If you have any goals in your career or personal life that involve changing your present, you need to master one key factor: your beliefs.
A tale about how beliefs are shaped
One morning a young man who was naturally an idealist woke up feeling particularly inspired and decided to do a good gesture… the type of gesture we might call “random act of kindness”.
He had just won a big client in his family business, so he decided to donate $50 each to the first two people he would bump into in the street.
It was early morning on a Sunday and not many people are out at that time. So, he decided to go to his local park and wait on a bench for the first two passers-by.
Soon a couple of very young-looking people walking together came along and he stood up and approached them. He handed out a $50 note each and said “Good morning, I want to donate each one of you $50 today. You can buy whatever you want with this money and I don’t expect anything in return from you”.
Both people stared at the man looking confused. One of them picked up the notes, looked at both for a moment, then gazed at his friend who looked equally puzzled. Then, he quickly returned the notes to the man saying only two words “No, thanks” before walking away with his friend and vanishing in a haste.
The generous man stood there in disbelief with the two notes in his hands. At first, he couldn’t comprehend what just happened. Then, he started to feel a surge of sadness which turned into a deep feeling of disappointment.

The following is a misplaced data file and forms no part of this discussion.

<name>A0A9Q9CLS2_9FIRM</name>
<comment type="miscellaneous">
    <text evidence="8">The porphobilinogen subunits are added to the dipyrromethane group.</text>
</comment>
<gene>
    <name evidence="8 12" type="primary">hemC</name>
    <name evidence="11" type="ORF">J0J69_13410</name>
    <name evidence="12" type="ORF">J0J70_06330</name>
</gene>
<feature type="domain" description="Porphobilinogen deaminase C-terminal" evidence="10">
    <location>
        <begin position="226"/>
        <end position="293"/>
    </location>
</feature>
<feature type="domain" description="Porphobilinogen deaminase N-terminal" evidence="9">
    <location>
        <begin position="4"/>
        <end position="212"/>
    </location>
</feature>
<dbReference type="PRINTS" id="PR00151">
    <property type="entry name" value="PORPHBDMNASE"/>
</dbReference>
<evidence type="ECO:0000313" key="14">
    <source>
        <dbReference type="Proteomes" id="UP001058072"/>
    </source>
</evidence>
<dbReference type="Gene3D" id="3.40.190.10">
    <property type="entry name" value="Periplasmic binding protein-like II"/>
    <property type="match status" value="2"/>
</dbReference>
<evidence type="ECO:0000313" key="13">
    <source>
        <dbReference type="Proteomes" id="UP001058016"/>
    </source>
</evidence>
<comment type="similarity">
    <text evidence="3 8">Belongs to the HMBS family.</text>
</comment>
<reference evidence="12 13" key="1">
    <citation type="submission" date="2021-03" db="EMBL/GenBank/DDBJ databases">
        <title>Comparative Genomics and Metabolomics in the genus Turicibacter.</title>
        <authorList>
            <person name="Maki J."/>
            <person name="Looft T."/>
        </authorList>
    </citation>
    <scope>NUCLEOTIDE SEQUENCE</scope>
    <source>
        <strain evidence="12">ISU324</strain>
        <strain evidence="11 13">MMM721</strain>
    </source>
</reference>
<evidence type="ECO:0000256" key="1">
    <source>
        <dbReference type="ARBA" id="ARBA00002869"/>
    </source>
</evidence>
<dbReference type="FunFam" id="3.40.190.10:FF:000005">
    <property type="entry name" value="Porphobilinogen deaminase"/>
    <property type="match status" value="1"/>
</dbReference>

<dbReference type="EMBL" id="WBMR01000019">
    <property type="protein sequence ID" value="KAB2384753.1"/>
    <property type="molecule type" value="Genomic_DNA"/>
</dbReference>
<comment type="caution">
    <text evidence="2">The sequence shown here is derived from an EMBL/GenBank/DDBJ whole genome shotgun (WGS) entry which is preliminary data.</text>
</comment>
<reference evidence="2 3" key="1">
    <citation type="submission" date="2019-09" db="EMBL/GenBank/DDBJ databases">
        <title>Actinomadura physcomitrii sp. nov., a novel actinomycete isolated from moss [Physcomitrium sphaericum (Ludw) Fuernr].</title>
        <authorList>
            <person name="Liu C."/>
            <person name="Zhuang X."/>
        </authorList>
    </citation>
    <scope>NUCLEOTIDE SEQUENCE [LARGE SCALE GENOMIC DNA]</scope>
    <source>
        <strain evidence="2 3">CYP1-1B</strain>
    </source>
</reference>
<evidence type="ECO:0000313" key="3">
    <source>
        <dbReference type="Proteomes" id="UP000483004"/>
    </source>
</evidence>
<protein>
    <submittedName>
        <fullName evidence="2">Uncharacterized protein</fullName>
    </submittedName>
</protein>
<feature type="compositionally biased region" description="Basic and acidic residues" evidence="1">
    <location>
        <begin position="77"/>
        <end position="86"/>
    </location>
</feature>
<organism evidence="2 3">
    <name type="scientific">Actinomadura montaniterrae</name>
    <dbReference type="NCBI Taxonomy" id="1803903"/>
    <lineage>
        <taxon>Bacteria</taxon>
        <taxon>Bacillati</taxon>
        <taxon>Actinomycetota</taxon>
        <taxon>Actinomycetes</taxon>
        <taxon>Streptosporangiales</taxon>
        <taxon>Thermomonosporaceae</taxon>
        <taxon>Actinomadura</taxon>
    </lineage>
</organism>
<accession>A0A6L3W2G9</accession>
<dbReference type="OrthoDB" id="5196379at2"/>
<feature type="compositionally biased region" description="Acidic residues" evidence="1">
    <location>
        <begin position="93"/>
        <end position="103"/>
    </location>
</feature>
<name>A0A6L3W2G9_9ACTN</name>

As he walked back home, he started to consider all the possible reasons why the couple he met didn’t accept his money….
- They are too young to understand the value of money – they think money is something that’s easily gained because they haven’t experienced yet how hard it is to earn it!
- They are very rich people and to them $50 are like peanuts so they don’t need those extra notes!
- They come from a country with a different currency and didn’t know they could exchange it into their own currency.
- They thought it was fake money – that’s why he surveyed the notes briefly: to check if it was real money.
- They are selfish people who would never do such generous gesture and assume all others wouldn’t either. So, they naturally distrust people.
As he was going through all these possible explanations, the man developed a feeling of anger about the experience he just had. He kept thinking about it for one more week and even when he was focusing on other things, a sense of resentment was growing inside him. In the end, he concluded that the couple he met were ungrateful people who did not appreciate his genuine gesture of kindness.